Argentina’s car dealers - used to selling at sky-high prices due to steep taxes - are getting a boost from the gap between official and informal values of the country’s peso, which is halving the sticker price for buyers with dollars.
A Volkswagen Amarok is seen at a dealership as a customer wearing a face mask as a preventive measure against the coronavirus disease (COVID-19) looks at cars, at a Volkswagen dealership in Buenos Aires, Argentina, May 19, 2020. REUTERS/Agustin MarcarianIt works like this: A Ford Ka’s list price, for example, is 822,870 pesos, or around $12,100 using an official rate around 68 pesos per dollar. However, via unofficial channels buyers can get 112 pesos per dollar, bringing the price closer to $7,000.
That is more in line with what the price should be, said Willie Dietrich whose Dietrich Group dealership sells Ford and Volkswagen brands, suggesting a silver lining for at least some firms hit by the coronavirus and a nationwide lockdown.
“People today are interested in the price of cars because they have the real price. The market is wise,” said Dietrich. Taxes represent around 55% of the retail cost of cars in Argentina, with an extra amount normally levied against “high-end” vehicles, Dietrich said.
His networks of dealerships has been operating at limited capacity since the lockdown began in March, but he said there had been more activity than expected.
“We’ve had many people coming in to make enquiries. And in the two days we opened, we had perhaps seven to eight people in each branch. In a time of economic uncertainty and a pandemic, that’s a lot,” he said.
Argentina’s peso is being held artificially high by strict currency controls, even as fears over the economy and demand for dollars drives unofficial rates to record lows. The country faces a deepening recession and is locked in negotiations with creditors to restructure around $65 billion in foreign debt.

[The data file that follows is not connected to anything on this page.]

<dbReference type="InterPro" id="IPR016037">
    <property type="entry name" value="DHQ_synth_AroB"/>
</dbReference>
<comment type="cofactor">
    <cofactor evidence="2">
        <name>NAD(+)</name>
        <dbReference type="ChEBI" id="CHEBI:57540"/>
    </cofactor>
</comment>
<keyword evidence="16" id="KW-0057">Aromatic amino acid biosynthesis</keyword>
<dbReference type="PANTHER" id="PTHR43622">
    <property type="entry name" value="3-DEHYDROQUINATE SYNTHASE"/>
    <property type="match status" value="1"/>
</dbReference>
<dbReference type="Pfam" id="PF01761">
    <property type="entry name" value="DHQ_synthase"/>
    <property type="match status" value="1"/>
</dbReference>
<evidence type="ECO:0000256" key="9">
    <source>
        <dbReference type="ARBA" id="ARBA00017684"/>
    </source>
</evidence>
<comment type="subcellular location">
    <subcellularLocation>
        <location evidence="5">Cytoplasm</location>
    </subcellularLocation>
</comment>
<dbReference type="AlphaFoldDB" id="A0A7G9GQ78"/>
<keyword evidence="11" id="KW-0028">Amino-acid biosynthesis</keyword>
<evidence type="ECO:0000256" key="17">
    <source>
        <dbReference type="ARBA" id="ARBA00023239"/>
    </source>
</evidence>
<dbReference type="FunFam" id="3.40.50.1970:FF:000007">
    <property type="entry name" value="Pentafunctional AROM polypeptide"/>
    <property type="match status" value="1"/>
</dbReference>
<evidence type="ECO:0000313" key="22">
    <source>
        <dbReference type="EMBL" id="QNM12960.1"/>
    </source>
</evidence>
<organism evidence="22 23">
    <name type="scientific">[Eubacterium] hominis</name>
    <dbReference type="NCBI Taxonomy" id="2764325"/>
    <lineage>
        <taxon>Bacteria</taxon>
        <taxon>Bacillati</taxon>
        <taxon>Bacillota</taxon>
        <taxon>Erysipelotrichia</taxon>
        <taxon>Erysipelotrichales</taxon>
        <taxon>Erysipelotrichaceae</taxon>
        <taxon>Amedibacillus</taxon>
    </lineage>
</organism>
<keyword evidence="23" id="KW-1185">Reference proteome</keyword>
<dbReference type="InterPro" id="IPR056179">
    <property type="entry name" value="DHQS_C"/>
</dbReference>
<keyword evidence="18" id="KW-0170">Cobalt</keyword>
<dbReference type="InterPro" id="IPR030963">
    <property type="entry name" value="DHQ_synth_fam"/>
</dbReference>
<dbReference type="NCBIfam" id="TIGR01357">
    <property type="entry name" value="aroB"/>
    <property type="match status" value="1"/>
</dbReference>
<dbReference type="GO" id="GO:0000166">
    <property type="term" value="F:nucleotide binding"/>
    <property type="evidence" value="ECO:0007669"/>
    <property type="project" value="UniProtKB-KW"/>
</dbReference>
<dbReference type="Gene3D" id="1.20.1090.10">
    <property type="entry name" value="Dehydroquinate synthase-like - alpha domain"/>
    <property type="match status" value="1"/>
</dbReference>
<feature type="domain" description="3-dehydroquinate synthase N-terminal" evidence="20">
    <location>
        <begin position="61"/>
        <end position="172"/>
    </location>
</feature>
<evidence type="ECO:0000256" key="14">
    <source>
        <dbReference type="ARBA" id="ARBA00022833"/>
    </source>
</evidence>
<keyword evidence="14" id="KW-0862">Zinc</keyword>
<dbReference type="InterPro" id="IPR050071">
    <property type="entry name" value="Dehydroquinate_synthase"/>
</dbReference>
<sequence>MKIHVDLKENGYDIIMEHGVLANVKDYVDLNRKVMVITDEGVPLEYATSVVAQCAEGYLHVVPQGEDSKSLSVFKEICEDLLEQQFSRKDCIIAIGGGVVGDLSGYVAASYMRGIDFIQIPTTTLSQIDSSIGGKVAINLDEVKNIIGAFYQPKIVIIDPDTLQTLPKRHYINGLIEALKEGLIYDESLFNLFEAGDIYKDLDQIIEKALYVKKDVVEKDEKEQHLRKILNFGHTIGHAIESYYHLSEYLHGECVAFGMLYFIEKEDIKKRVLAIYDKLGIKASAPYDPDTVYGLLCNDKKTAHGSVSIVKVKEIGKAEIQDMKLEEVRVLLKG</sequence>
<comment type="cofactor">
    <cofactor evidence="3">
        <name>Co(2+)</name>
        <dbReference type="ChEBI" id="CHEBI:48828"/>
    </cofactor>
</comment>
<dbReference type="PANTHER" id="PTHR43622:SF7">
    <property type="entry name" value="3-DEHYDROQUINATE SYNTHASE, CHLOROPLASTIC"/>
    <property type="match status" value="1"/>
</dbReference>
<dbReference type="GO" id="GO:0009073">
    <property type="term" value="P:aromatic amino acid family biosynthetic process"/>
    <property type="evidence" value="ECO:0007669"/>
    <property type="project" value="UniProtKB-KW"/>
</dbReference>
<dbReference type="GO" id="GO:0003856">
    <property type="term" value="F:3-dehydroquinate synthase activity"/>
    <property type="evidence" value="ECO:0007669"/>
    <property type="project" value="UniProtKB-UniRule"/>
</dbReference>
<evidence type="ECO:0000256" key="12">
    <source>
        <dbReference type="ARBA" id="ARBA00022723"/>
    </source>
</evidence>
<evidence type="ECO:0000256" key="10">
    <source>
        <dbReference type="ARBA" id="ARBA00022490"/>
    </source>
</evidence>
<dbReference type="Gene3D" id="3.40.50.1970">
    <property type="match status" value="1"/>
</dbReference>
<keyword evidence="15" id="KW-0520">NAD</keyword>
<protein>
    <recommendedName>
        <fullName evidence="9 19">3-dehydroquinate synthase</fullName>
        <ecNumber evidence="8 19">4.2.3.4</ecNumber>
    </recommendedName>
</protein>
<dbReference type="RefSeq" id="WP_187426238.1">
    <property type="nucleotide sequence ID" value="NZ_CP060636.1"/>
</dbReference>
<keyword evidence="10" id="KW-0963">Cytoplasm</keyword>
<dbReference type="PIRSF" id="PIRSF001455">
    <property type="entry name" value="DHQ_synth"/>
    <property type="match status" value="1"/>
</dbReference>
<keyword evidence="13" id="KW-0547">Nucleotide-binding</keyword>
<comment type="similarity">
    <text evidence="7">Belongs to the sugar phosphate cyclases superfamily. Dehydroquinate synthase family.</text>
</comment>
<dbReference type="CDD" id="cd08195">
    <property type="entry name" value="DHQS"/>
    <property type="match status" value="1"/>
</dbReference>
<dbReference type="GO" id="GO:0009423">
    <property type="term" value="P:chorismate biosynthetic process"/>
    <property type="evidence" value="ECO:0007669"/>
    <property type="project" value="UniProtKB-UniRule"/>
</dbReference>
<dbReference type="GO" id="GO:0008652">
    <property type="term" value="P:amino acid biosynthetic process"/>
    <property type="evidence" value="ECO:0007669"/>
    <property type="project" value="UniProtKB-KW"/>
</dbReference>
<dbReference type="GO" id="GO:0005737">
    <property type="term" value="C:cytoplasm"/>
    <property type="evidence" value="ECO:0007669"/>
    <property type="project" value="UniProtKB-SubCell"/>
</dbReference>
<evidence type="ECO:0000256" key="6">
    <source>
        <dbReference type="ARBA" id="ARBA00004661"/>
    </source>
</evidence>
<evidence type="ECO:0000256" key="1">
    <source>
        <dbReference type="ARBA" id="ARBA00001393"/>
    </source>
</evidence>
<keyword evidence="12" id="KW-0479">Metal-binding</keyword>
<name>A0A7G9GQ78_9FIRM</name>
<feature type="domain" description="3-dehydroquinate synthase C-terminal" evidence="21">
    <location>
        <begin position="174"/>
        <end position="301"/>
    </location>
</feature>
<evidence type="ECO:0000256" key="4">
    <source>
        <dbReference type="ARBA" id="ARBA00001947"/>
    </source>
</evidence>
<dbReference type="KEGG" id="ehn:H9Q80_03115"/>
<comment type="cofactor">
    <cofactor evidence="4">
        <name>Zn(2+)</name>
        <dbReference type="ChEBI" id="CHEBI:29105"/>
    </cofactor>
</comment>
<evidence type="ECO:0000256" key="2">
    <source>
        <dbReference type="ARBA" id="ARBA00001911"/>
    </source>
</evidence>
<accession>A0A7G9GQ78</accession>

Ricardo Salomé, president of the Argentine Association of Automotive Dealers, told Reuters some high-end cars were getting help from the peso gap.
“There are models that have already disappeared from the market because they’ve been sold out. They were worth $60,000 or $70,000 and today are available at half the price,” he said.
It is cold comfort for most dealers, however. Argentina’s retail auto sales to consumers plunged 83.3% in April versus a year earlier and production is down to zero.
The peso’s large gap to unofficial rates also leaves it in danger of sharp depreciation and the government has been tightening loopholes to buy dollars.
Salomé said Argentina’s auto sales for the year were likely to be around 220,000 units, less than half of 2019 when 460,000 cars were sold.
“This (trend) alone is not enough to cover the fundamental costs of the dealers. We have human resources for a market of 750,000 units. Now we have an idle capacity of 70%.”